2. Memorability. Statistically speaking, it is rare for the average person to only have one email address. In fact, I have about 10 different email addresses. Point is, the number of email addresses that exist is beyond comprehension so the chances of registering your ideal email address are slim. Even if you manage to though, there’s a surprising amount of domains to choose from – for instance Hotmail has as well as and With so many combinations you’re taking a gamble on people getting in touch with the right person by using a generic email. However, a custom email address allows you to keep things short, simple and in line with your branding.
  3. Control. Free email addresses from any provider come with limitations and lack of control over crucial aspects. One example is that regularity of backups will be fixed, as will the length of retention. Additionally, it is not possible to enforce any rules or restrictions necessary for members of staff or set email signatures for other users. On top of all of this, it is worth noting that with any free service if anything goes wrong or the service is withdrawn the provider doesn’t really have any obligation to help. At best, these will hinder your business and at worst, they may mean failure to comply with legislation. Finally, it’s worth considering that employees come and go; with a free email account for each employee, there is very little that can be done if the account is not properly dealt with before an employee leaves.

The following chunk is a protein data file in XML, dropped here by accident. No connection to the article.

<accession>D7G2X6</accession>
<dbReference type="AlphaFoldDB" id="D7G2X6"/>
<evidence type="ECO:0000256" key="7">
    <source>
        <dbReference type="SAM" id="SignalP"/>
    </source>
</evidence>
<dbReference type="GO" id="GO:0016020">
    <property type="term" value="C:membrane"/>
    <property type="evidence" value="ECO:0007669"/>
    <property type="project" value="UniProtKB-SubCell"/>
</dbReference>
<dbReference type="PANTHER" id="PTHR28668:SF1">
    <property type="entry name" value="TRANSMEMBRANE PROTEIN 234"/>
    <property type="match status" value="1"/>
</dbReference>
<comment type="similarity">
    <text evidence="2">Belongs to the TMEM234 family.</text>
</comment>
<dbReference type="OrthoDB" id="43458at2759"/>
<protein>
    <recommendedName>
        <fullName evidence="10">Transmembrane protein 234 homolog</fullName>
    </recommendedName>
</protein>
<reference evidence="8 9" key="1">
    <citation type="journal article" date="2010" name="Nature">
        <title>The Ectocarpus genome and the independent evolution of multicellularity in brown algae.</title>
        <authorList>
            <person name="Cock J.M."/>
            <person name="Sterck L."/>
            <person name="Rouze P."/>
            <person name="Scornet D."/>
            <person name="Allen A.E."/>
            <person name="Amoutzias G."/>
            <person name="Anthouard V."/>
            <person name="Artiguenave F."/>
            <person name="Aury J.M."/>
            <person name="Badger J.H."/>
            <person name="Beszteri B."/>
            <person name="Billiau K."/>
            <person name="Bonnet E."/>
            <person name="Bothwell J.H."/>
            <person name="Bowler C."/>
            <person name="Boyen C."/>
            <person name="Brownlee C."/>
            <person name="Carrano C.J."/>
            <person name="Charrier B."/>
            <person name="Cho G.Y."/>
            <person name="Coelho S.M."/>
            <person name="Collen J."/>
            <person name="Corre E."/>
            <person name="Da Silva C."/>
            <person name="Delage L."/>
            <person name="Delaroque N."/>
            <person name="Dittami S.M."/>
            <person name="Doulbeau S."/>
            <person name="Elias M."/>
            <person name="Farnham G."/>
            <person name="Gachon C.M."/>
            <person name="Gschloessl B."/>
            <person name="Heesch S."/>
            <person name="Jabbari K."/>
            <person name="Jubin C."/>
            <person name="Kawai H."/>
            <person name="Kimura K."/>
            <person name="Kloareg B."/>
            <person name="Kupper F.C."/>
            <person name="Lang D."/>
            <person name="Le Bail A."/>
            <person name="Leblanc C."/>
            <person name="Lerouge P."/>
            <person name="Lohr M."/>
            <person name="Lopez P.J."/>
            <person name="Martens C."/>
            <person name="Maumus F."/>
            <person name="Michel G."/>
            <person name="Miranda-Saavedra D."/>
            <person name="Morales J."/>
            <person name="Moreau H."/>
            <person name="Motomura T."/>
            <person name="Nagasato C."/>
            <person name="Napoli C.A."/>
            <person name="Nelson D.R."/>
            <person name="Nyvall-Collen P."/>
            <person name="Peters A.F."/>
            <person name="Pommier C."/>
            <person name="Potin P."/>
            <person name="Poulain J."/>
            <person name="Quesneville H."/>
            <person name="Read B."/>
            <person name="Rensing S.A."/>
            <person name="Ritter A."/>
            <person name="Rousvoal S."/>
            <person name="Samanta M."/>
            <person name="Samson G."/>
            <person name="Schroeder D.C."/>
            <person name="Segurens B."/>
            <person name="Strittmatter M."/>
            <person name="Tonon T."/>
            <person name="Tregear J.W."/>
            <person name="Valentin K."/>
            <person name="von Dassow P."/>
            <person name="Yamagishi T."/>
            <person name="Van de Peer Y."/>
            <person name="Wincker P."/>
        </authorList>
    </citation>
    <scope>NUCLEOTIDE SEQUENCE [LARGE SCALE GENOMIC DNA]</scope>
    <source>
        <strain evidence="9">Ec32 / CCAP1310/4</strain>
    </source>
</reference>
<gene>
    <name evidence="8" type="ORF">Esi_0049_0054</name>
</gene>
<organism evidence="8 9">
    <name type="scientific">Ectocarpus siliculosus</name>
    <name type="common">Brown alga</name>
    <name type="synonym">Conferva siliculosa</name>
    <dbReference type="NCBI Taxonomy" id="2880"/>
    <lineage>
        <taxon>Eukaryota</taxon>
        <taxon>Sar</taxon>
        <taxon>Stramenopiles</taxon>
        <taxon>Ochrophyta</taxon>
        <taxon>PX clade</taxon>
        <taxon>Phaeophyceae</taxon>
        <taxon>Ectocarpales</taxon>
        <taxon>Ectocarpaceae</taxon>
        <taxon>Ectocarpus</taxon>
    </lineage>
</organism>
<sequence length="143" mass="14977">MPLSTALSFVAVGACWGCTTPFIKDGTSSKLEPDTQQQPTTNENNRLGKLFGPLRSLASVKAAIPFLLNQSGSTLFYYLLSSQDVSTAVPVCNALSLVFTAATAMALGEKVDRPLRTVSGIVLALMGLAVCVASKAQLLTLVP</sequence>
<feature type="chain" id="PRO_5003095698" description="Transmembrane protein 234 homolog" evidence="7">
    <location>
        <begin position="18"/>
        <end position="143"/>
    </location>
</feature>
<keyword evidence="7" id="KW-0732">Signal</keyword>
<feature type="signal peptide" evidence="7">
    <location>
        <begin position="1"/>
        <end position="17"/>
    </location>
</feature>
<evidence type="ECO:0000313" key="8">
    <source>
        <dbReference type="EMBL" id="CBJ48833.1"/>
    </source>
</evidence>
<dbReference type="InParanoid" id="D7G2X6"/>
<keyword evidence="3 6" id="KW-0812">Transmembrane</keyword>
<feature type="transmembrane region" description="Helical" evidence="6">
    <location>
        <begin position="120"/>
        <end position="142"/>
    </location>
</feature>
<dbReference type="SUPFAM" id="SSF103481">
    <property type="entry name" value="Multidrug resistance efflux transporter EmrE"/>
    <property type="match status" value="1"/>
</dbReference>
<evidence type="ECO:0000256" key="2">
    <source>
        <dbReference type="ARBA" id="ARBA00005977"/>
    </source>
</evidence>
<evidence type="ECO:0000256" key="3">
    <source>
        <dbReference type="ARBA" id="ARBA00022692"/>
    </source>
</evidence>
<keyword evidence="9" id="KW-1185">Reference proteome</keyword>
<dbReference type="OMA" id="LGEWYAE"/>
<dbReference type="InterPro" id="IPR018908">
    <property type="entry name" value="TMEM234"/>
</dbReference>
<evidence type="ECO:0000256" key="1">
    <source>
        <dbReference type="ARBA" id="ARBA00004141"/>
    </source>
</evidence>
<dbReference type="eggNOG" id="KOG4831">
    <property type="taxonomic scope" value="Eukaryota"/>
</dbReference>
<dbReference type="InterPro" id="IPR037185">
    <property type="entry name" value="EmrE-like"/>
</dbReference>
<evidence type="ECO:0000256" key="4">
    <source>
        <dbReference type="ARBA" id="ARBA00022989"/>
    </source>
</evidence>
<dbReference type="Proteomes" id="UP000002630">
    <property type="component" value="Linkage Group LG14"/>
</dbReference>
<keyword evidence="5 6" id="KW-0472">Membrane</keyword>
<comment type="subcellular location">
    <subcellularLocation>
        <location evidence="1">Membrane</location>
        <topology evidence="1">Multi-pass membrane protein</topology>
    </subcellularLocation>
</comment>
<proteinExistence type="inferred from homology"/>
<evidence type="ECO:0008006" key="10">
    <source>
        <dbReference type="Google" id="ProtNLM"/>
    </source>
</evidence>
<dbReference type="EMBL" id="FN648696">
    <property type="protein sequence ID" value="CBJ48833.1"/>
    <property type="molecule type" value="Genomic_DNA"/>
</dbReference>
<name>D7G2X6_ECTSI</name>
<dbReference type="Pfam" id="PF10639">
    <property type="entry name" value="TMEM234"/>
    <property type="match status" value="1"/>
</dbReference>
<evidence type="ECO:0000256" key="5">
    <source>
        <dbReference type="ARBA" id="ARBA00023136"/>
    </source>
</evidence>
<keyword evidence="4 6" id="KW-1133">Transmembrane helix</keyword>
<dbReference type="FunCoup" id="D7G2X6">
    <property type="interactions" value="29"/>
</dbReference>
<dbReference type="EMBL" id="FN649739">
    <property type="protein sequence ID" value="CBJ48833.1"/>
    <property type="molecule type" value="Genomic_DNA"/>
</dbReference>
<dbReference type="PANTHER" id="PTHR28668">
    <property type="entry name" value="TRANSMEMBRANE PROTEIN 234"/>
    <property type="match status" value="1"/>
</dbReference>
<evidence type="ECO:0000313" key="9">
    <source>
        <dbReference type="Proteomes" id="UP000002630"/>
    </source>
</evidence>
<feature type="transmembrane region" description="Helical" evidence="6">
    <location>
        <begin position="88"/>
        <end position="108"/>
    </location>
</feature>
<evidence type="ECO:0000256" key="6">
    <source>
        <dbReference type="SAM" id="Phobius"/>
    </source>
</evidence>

4. Scalability. Whilst there are only a couple of you, a free email address may suit you just fine with the avoid points aside. However we believe you should plan for the future and unless you have absolutely no intentions of growing, it’s important that your email system can grow with you. To be clear, we are not just talking about members of staff. Departments within your business will need email addresses too. By having custom email addresses, it makes it easy to add email addresses with all these benefits on-demand without the worry of the email address being unavailable.

Which method is best?

There are not many times this question doesn’t have the answer ‘it depends’, and this time is no different. Each method of getting a custom email is great under certain circumstances so instead of simply stating which is best we’ll explore the advantages and disadvantages in turn. If, however, you don’t want to read much further I’ll start with the method we recommend and use ourselves.

Hosted email

Our favourite advantage of hosted email is that it takes any stress out of emails, Thanks to the fact emails will be routed through a remote email server, you don’t have to worry about any technical configuration whatsoever. Most hosted email providers also have their settings built into email clients and smartphones, making it really easy to add email accounts.